Published: 30th August 2021
IIT Madras to develop an online marketplace called e-Source for buying and selling e-waste
E-waste is one of the pressing issues in India, with the country being the world's third largest producer. Between 2019 and 2020, Indians generated 38 per cent more e-waste
Indian Institute of Technology (IIT) Madras is developing an innovative model to tackle electronic waste (e-waste) by linking stakeholders in the formal and informal economy. Called e-Source, it will be an exchange platform that will serve as an online marketplace for Waste Electrical and Electronic Equipment (WEEE) and facilitate a formal supply chain between various stakeholders (buyers and sellers).
This initiative is being spearheaded by Indo-German Centre for Sustainability (IGCS). The IGCS team believes that the problem of e-waste could be resolved by connecting different buyers and sellers of used and waste electronic equipment and components without compromising their interests. The e-Source initiative aims to make WEEE as a key resource in the evolution of a circular economy by establishing traceability and recovery of post-consumer e-waste in the market.
According to studies, the world annually generates 53.6 million tonnes of e-waste currently, which is expected to double in the next 16 years. Studies also estimated that 85 per cent of this is being lost globally. IIT Madras researchers, focused on a ‘circular economy,’ are working to address the gaps in the e-waste sector, which can potentially open doors to a $50 billion economy.
E-waste is one of the pressing issues in India as well, with the country being the world's third largest producer. Further, between 2019 and 2020, Indians generated 38 per cent more e-waste. However, what is more worrying is that only five per cent of e-waste is recycled responsibly in the country.
Highlighting the need for the e-Source initiative, Prof Sudhir Chella Rajan, Faculty Member, Indo-German Centre for Sustainability (IGCS), IIT Madras, said, “A novel open-source solution is needed that is data enriched, leveraging the potential of transparency in formalised e-waste handling and management. E-wastes are typically either completely stripped down for precious metals and other high-value materials or dumped in landfills, without exploring potential re-use and repurposing options. Unscientific recycling methods are harmful for waste handlers and the environment.”
Elaborating on the project, Rajan also a faculty in the Department of Humanities and Social Sciences, IIT Madras, said, “e-Source is a unique open-source platform that will evolve towards using machine learning for better traceability of e-waste in compliance with guidelines and help increase the opportunities for repair and re-use of e-waste. This will potentially improve livelihoods for youth and women in periurban settings by upgrading their skills and improving occupational health and safety, reduce the flow of toxic materials in waste streams and broaden the market for affordable, second-hand e-devices.”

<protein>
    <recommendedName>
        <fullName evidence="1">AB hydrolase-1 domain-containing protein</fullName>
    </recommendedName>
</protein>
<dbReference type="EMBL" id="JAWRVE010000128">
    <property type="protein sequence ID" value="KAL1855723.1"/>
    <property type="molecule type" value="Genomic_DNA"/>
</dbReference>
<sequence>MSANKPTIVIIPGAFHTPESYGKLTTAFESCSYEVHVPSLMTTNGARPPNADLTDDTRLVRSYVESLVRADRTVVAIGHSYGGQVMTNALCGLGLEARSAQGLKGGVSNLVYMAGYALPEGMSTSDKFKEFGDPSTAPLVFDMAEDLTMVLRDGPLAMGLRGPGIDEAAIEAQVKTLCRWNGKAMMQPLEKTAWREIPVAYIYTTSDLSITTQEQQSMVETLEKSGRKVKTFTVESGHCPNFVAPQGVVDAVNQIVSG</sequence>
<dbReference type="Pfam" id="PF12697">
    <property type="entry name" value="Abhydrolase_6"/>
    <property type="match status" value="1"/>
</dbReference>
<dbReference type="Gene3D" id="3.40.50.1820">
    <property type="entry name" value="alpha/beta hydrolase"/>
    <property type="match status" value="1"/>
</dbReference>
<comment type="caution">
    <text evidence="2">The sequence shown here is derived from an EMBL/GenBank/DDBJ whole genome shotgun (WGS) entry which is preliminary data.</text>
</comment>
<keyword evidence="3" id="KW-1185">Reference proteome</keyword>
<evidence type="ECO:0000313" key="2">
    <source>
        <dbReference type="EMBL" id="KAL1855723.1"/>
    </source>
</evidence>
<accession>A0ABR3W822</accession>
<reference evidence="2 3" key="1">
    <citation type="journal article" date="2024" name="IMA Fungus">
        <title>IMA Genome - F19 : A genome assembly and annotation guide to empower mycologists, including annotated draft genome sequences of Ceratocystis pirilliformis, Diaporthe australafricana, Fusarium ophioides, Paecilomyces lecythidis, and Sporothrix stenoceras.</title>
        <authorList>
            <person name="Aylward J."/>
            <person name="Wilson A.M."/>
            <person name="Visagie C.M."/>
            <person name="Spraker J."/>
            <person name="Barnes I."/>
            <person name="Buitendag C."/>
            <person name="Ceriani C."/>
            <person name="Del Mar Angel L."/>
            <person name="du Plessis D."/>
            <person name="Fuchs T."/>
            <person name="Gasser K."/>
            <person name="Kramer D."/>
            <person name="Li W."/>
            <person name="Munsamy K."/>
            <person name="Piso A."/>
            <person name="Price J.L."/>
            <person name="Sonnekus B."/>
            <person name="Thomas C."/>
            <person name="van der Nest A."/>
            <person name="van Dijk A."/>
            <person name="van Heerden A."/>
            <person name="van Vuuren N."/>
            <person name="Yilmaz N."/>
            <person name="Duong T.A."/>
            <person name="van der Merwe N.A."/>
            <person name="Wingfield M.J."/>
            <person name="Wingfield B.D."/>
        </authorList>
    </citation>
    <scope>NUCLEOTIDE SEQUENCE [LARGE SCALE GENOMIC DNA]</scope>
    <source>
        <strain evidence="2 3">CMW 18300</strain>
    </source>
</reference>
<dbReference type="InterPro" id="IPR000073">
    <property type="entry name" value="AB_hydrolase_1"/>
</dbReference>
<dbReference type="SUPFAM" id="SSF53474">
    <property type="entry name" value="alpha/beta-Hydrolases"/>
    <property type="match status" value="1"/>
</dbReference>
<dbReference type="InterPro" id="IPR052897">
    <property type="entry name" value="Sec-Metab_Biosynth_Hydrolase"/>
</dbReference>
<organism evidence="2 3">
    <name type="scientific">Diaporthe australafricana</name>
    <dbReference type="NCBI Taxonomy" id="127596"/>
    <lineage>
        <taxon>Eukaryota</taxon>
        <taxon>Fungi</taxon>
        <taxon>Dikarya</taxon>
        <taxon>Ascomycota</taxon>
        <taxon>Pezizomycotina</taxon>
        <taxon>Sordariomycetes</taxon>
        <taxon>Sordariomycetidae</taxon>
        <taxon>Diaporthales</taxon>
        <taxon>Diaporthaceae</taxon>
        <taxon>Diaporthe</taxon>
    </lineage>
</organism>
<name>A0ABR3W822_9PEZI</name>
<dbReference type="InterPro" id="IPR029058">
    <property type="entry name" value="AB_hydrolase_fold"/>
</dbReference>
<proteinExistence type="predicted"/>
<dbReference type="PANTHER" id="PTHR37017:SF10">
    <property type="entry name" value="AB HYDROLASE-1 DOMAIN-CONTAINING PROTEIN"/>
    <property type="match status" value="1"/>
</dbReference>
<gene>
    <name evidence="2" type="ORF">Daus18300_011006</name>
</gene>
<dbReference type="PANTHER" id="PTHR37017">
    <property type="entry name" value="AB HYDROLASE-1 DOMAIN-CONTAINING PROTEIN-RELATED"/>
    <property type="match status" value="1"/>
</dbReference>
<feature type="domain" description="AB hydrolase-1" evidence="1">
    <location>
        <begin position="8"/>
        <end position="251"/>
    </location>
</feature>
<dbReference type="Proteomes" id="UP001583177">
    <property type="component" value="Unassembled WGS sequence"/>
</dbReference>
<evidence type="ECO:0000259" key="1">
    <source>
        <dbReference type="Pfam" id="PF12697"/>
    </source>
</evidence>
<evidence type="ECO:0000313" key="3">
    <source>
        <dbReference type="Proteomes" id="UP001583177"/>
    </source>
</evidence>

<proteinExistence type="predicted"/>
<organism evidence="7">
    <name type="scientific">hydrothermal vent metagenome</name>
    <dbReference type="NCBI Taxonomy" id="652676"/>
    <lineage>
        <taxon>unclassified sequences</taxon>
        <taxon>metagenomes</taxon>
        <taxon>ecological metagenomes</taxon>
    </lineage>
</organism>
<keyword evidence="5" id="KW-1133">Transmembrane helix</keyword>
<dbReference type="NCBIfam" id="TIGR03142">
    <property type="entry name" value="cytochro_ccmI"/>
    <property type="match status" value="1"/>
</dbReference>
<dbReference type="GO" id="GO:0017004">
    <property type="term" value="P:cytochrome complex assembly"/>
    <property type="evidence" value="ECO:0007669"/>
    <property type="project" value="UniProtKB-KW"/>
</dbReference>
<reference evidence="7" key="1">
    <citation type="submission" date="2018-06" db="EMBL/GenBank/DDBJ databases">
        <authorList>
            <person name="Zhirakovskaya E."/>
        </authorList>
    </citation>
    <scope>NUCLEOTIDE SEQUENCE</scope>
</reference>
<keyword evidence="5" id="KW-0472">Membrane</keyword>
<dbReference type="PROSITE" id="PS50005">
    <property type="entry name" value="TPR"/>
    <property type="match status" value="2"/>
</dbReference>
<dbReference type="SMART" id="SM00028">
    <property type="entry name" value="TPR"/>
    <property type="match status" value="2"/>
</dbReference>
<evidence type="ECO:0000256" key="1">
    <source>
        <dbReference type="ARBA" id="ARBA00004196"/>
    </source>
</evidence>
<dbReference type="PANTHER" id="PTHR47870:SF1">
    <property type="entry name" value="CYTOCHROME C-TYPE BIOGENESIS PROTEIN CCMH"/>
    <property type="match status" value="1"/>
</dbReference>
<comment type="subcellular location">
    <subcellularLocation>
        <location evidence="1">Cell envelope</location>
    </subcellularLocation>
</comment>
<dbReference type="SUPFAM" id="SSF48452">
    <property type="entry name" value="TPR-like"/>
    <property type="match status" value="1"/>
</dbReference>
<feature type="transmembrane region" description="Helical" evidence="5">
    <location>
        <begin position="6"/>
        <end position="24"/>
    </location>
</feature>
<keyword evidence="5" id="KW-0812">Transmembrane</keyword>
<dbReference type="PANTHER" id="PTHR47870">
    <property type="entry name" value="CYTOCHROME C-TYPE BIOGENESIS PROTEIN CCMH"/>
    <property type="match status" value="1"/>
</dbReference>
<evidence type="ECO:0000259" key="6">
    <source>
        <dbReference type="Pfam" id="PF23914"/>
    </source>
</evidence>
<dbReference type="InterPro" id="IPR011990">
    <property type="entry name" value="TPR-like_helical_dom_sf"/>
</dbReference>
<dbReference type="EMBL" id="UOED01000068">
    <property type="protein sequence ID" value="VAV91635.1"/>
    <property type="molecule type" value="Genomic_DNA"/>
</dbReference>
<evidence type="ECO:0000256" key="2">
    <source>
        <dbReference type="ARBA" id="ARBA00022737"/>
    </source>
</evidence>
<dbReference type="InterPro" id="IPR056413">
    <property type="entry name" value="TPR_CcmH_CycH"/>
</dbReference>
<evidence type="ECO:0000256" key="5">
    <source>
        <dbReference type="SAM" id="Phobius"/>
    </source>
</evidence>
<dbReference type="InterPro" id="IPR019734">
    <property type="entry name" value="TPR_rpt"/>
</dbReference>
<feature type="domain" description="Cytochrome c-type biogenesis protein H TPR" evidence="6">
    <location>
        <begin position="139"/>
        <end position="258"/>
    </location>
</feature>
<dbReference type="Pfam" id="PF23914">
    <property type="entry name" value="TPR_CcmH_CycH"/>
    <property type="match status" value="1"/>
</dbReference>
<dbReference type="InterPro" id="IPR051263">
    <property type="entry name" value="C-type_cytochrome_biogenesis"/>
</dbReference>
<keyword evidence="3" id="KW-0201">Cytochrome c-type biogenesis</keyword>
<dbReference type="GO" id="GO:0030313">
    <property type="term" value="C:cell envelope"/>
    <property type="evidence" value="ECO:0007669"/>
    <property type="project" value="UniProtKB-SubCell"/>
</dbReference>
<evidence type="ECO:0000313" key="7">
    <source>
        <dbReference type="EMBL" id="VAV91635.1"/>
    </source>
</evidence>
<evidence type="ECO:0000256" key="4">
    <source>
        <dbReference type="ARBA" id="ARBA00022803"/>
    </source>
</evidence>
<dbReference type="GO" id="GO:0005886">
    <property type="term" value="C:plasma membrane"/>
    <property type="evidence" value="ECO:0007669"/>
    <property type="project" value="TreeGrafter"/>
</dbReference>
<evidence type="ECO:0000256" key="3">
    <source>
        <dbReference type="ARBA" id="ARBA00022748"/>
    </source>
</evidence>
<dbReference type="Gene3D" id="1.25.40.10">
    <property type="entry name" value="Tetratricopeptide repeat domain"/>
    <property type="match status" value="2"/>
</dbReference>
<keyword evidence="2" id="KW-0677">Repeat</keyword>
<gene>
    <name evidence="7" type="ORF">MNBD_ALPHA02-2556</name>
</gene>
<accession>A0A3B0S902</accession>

The team has already completed initial market research and mapping of the various stakeholders in this e-waste ecosystem through direct on-the-ground/telephonic conversations and consultations combined with secondary research. The beta version of the online platform is ready and the team is now looking at more collaborators from the ecosystem, especially informal e-waste aggregators, to kick-start the pilot run. The IGCS team has also begun talks with a few partners.
A unique aspect of the e-Source initiative is that the team would be deploying a detection system that uses a combination of image processing and natural language processing techniques to extract product information and upload it to the database.
Once significant data sets are available, the team would advance towards deploying machine learning capabilities to ensure easy retrieval and proper indexing of the products to meticulously reflect the users' perspective and the relevant aspects of the processes. Such accuracy is crucial for promoting successful online trading.
This initiative requires forging collaborations and influencing the stakeholders in the informal markets who are primary users/buyers of used electronic goods and sellers of electronic spares, ICT components and electronic equipment. This would ensure enough volumes are generated for repair, reuse and recycling for larger players to operate along with aiding standalone repairmen to acquire electronic components (ECs) independent of the centralised grey markets.